The Big Switch: Rewiring the World, from Edison to Google

By Nicholas Carr

W.W. Norton & Company

In The Big Switch, Nicholas Carr builds on an argument familiar in his previous books - IT was necessary but didn't confer competitive advantage. He argues organizations will inevitably abandon data centers, PCs and most locally installed software for cheap, utility-supplied computing.

Carr draws heavily on a detailed analogy: the electrical utilities that changed how the world worked a century ago.

The historical romp helps to set up the darker half of his thesis that Thomas Edison was wrong about how electrical utilities would develop, and he couldn't see the myriad uses of electricity if it was stable, reliable and economical.

Carr repeats the widespread view of technological neutrality. Yet, he later reveals a strong technological determinism, warning, "It should come as no surprise, then, that most of the major advances in computing and networking ... have been spurred not by a desire to liberate the masses but by the need for greater control on the part of commercial and governmental bureaucrats."

This threat puts our societies at risk and could lead to the loss of individual autonomy as we conform to the preferences of the utility-powered "World Wide Computer."

Unlocking Public Value: A New Model for Achieving High Performance in Public Service Organizations

By Martin Cole and Greg Parston

John Wiley & Sons Inc.

Martin Cole and Greg Parston's book adapts "core concepts of private-sector shareholder value analysis," and gives government officials a set of tools and frameworks to define, measure and ultimately improve public performance.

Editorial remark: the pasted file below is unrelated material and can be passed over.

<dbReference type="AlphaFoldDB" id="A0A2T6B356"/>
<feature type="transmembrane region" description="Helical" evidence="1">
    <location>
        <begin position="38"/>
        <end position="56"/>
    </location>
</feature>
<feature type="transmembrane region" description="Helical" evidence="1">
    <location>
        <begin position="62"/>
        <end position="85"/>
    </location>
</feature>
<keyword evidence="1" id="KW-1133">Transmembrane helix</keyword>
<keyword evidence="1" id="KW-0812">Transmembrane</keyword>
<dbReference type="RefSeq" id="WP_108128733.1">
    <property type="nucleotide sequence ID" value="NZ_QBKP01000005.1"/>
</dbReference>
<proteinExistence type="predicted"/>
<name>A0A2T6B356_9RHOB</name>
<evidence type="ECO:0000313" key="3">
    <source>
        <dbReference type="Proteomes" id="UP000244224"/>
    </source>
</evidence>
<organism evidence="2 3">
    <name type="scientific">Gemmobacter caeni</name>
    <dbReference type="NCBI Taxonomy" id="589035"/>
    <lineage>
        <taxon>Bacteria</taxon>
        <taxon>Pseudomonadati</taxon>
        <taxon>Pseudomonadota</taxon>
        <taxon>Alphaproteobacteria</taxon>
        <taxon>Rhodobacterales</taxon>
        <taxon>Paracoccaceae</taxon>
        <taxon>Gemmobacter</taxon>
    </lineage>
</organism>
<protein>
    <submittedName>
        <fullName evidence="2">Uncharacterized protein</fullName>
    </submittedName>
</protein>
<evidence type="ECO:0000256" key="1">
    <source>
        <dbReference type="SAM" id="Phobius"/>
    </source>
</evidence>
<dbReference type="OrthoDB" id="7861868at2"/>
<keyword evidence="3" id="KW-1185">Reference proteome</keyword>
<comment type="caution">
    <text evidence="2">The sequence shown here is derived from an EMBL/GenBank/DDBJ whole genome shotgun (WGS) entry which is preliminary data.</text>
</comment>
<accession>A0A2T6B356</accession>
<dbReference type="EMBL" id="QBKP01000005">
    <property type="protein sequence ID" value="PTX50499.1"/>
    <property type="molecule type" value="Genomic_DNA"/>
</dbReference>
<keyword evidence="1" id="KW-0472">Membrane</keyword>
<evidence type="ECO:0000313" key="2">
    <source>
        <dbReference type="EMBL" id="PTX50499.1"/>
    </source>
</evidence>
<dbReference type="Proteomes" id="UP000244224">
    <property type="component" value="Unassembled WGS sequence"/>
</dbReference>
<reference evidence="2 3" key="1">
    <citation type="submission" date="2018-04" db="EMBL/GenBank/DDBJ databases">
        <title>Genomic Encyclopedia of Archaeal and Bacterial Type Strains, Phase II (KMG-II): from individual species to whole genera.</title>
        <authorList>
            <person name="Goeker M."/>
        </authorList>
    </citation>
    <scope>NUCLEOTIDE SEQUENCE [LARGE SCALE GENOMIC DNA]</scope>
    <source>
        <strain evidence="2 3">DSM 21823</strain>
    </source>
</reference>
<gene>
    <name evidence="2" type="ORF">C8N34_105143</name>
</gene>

Unlocking Public Value aims to help public managers maintain progress using consistent and clearly articulated outcomes that will make their organization more accountable in taxpayers' eyes, elected officials and the media.

Cole and Parston present the Public Service Value Model to improve government performance. The authors stress the importance of focusing on outcomes (which are measure against expenditures across time) rather than outputs.

The book provides a welcome template for how government can break away from the past and show that the public sector does have a bottom line for measuring success.

Public Information Technology and E-Governance: Managing the Virtual State

By G. David Garson

Jones and Bartlett

Public Information Technology and E-Governance provides a comprehensive overview of the political issues raised by information policy in the public sector and administrative issues that managers will likely encounter in governing the virtual state.

Authored by G. David Garson, the book blends theory with practice on everything from e-democracy, access and privacy to information planning, partnerships and project management. Each chapter begins on a theoretical note, then covers the main dimensions of the topic, and is followed by one or two case studies, a glossary and discussion questions.

Public Information Technology and E-Governance breaks ground as the first textbook for public administration schools covering the entire field of public-sector IT policies and management.

Innovations in E-Government: The Thoughts of Governors and Mayors

Edited by Erwin A. Blackstone, Michael L. Bognanno and Simon Hakim

Rowman & Littlefield Publishers Inc.

Innovation in E-Government communicates that e-government can structurally improve public-sector operations and services, using anecdotal experiences from governors and mayors around the country who describe their own experiences with making government more e-friendly.

Editors Erwin Blackstone, Michael Bognanno and Simon Hakim believe new technologies in e-government "will enable a smaller, leaner and more responsive government." The essays are part of the framework that addresses internal government efficiency and service delivery to citizens.